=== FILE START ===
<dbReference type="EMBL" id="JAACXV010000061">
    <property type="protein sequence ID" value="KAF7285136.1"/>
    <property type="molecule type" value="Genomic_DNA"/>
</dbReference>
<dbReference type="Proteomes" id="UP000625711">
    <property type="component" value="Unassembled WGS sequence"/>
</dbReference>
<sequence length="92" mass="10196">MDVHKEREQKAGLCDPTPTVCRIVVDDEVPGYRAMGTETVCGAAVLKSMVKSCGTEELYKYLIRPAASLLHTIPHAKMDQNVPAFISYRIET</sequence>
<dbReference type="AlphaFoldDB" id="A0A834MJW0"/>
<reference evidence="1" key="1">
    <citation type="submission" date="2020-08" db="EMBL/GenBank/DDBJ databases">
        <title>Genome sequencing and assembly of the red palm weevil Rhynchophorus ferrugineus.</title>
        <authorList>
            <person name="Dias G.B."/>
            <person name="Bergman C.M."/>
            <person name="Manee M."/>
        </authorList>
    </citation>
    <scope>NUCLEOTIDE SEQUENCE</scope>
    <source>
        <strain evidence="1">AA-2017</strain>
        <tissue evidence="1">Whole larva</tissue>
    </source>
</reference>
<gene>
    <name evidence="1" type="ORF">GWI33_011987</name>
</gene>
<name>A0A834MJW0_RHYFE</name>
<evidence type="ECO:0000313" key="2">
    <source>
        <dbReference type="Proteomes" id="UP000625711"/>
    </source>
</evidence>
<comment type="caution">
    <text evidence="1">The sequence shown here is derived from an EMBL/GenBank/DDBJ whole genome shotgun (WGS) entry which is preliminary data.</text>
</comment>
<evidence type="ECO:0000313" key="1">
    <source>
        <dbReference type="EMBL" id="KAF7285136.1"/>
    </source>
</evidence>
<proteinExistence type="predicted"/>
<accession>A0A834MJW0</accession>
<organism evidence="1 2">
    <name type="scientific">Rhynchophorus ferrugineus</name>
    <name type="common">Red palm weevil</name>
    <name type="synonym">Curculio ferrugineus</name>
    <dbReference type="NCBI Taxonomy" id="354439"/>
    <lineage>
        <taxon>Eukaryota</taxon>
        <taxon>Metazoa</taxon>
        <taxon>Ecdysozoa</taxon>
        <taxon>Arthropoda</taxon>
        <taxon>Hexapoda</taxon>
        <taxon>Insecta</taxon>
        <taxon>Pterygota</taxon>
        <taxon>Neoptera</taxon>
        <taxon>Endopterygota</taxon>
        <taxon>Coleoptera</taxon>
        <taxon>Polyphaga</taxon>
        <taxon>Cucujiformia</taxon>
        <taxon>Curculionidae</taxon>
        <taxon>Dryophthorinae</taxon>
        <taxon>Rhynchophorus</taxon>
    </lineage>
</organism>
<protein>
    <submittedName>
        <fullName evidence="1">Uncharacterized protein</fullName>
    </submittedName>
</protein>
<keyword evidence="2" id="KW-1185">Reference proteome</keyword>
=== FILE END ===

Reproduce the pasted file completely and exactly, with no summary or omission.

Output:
<dbReference type="EMBL" id="JAACXV010000061">
    <property type="protein sequence ID" value="KAF7285136.1"/>
    <property type="molecule type" value="Genomic_DNA"/>
</dbReference>
<dbReference type="Proteomes" id="UP000625711">
    <property type="component" value="Unassembled WGS sequence"/>
</dbReference>
<sequence length="92" mass="10196">MDVHKEREQKAGLCDPTPTVCRIVVDDEVPGYRAMGTETVCGAAVLKSMVKSCGTEELYKYLIRPAASLLHTIPHAKMDQNVPAFISYRIET</sequence>
<dbReference type="AlphaFoldDB" id="A0A834MJW0"/>
<reference evidence="1" key="1">
    <citation type="submission" date="2020-08" db="EMBL/GenBank/DDBJ databases">
        <title>Genome sequencing and assembly of the red palm weevil Rhynchophorus ferrugineus.</title>
        <authorList>
            <person name="Dias G.B."/>
            <person name="Bergman C.M."/>
            <person name="Manee M."/>
        </authorList>
    </citation>
    <scope>NUCLEOTIDE SEQUENCE</scope>
    <source>
        <strain evidence="1">AA-2017</strain>
        <tissue evidence="1">Whole larva</tissue>
    </source>
</reference>
<gene>
    <name evidence="1" type="ORF">GWI33_011987</name>
</gene>
<name>A0A834MJW0_RHYFE</name>
<evidence type="ECO:0000313" key="2">
    <source>
        <dbReference type="Proteomes" id="UP000625711"/>
    </source>
</evidence>
<comment type="caution">
    <text evidence="1">The sequence shown here is derived from an EMBL/GenBank/DDBJ whole genome shotgun (WGS) entry which is preliminary data.</text>
</comment>
<evidence type="ECO:0000313" key="1">
    <source>
        <dbReference type="EMBL" id="KAF7285136.1"/>
    </source>
</evidence>
<proteinExistence type="predicted"/>
<accession>A0A834MJW0</accession>
<organism evidence="1 2">
    <name type="scientific">Rhynchophorus ferrugineus</name>
    <name type="common">Red palm weevil</name>
    <name type="synonym">Curculio ferrugineus</name>
    <dbReference type="NCBI Taxonomy" id="354439"/>
    <lineage>
        <taxon>Eukaryota</taxon>
        <taxon>Metazoa</taxon>
        <taxon>Ecdysozoa</taxon>
        <taxon>Arthropoda</taxon>
        <taxon>Hexapoda</taxon>
        <taxon>Insecta</taxon>
        <taxon>Pterygota</taxon>
        <taxon>Neoptera</taxon>
        <taxon>Endopterygota</taxon>
        <taxon>Coleoptera</taxon>
        <taxon>Polyphaga</taxon>
        <taxon>Cucujiformia</taxon>
        <taxon>Curculionidae</taxon>
        <taxon>Dryophthorinae</taxon>
        <taxon>Rhynchophorus</taxon>
    </lineage>
</organism>
<protein>
    <submittedName>
        <fullName evidence="1">Uncharacterized protein</fullName>
    </submittedName>
</protein>
<keyword evidence="2" id="KW-1185">Reference proteome</keyword>